Crocodile: 3 definitions

Introduction:

Crocodile means something in Hinduism, Sanskrit, the history of ancient India. If you want to know the exact meaning, history, etymology or English translation of this term then check out the descriptions on this page. Add your comment or reference to a book if you want to contribute to this summary article.

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In Hinduism

Shilpashastra (iconography)

Source: Shodhganga: Elements of Art and Architecture in the Trtiyakhanda of the Visnudharmottarapurana (shilpa)

The Crocodile is associated with various deities, whose iconography is described in the Viṣṇudharmottarapurāṇa, an ancient Sanskrit text which (being encyclopedic in nature) deals with a variety of cultural topics such as arts, architecture, music, grammar and astronomy.—In the Viṣṇudharmottarapurāṇa, the attire, accessories, weapons, carrier, different colours etc. of the idols of different deities are projected which are taken for discussion here. It is clear that the book offers a great field of knowledge regarding the nuances of Indian art of Image making [e.g., the crocodile] during 10th–11th century A.D.

The Crocodile of Varuṇa.—In the Viṣṇudharmottarapurāṇa, it is said that the image of Varuṇa should be placed on a chariot with seven swans. But according to the Kāśyapaśilpa as well as the Śilparatna, the idol of Varuṇa should be seated on a crocodile. The point to be noted here is that though the Viṣṇudharmottarapurāṇa does not accept crocodile as the āsana of Varuṇa, this work says that there should be a flag having a symbol of a crocodile in the left side of the idol of Varuṇa. [...] Moreover, the images of Gaṅgā and Yamunā are also placed in the right and left side of the image of Varuṇa respectively. The image of Gaṅgā should be placed on a crocodile and should hold cāmara i.e., bushy tail of yak

The Crocodile of Nāsatya (i.e., the twin god Aśvins).—According to the Skandapurāṇa Nāsatyas or the twin god Aśvins are the excellent physicians. In the Ṛgveda, the chariot of the Aśvins are said to be associated with a bull and a crocodile.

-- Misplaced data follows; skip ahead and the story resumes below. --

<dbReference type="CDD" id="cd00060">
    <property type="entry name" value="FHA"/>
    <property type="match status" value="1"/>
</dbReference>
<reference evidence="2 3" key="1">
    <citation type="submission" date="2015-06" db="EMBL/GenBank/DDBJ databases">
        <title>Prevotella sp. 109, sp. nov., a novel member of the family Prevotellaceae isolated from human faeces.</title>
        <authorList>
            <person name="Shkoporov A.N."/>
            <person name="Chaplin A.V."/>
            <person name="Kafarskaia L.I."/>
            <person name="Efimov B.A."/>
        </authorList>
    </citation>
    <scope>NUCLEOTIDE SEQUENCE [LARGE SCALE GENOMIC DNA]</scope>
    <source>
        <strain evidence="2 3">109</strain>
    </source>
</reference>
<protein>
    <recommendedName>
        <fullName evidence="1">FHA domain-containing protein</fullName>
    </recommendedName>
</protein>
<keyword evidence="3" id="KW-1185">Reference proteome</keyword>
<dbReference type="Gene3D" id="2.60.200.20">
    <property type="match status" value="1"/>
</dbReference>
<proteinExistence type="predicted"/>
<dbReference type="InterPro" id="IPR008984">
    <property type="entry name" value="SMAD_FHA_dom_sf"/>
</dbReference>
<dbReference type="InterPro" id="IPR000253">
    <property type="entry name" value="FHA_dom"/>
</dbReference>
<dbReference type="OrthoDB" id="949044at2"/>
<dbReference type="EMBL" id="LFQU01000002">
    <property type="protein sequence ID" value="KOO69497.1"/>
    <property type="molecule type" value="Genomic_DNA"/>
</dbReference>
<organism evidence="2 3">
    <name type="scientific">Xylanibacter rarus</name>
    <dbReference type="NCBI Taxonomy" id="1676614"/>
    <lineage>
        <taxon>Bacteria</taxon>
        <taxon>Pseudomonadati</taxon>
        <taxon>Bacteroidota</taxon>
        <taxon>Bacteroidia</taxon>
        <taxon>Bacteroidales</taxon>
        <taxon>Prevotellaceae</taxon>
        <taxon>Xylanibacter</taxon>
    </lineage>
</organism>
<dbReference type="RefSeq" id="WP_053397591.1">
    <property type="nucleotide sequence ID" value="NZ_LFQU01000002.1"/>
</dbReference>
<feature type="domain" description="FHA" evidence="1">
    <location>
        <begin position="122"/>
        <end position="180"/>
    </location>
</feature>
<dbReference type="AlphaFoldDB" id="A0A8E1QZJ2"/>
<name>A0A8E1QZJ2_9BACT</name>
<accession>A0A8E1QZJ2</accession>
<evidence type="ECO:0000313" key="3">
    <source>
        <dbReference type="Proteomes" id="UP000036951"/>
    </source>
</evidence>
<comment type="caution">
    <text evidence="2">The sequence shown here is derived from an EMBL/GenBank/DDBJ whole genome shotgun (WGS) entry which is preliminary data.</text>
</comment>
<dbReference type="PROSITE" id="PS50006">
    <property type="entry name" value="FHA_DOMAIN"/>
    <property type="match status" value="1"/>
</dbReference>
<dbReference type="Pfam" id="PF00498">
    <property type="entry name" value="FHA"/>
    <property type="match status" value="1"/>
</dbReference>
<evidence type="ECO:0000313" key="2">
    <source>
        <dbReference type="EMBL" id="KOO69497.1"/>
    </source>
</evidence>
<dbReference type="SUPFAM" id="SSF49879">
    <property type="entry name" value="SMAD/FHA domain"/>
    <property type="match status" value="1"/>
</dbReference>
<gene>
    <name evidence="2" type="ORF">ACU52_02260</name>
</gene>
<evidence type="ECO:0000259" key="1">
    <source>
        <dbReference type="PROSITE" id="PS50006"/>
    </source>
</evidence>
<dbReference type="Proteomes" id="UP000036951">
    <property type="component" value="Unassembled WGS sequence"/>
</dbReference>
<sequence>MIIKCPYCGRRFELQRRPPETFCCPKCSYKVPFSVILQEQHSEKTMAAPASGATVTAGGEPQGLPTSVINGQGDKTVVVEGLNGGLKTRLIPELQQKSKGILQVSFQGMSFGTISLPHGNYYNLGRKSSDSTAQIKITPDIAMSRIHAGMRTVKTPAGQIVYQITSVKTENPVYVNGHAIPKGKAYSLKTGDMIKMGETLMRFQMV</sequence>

Shilpashastra book cover
context information

Shilpashastra (शिल्पशास्त्र, śilpaśāstra) represents the ancient Indian science (shastra) of creative arts (shilpa) such as sculpture, iconography and painting. Closely related to Vastushastra (architecture), they often share the same literature.

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Yoga (school of philosophy)

[«previous next»] — Crocodile in Yoga glossary
Source: ORA: Amanaska (king of all yogas): A Critical Edition and Annotated Translation by Jason Birch

The Crocodiles (symbolizing the senses) are denoted by the Sanskrit term Grāha, according to the Amanaska Yoga treatise dealing with meditation, absorption, yogic powers and liberation.—Accordingly, as Īśvara says to Vāmadeva: “[...] [The Yogin] who has bathed in the no-mind lake, which is free from the crocodiles of the senses (indriya-grāha-nirmukta) and whose water is free from the wind and pure, obtains the supreme nectar. This natural, no-mind [state] has been taught thus [to Vāmadeva] directly by Śiva [himself] for the awakening of his disciples. However, [the no-mind state] is eternal, aspectless, undifferentiated, not expressible by speech and can only be experienced by oneself alone. [...]”.

Yoga book cover
context information

Yoga is originally considered a branch of Hindu philosophy (astika), but both ancient and modern Yoga combine the physical, mental and spiritual. Yoga teaches various physical techniques also known as āsanas (postures), used for various purposes (eg., meditation, contemplation, relaxation).

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India history and geography

Source: Singhi Jain Series: Ratnaprabha-suri’s Kuvalayamala-katha (history)

Crocodiles were commonly depicted on the Saṃsāracakra paintings (representing scenes of animal life), in ancient India, as mentioned in the Kathās (narrative poems) such as Uddyotanasūri in his 8th-century Kuvalayamālā (a Prakrit Campū, similar to Kāvya poetry).—Page 185.21 f.: Here follows a description of a printed scroll illustrating the Jaina conception of saṃsāracakra. [...] The saṃsāra-cakra illustrated the three worlds of hell, human world and the world of gods. [For example:] Large fish swallowing smaller fish; crocodiles swallowing their own species.

India history book cover
context information

The history of India traces the identification of countries, villages, towns and other regions of India, as well as mythology, zoology, royal dynasties, rulers, tribes, local festivities and traditions and regional languages. Ancient India enjoyed religious freedom and encourages the path of Dharma, a concept common to Buddhism, Hinduism, and Jainism.

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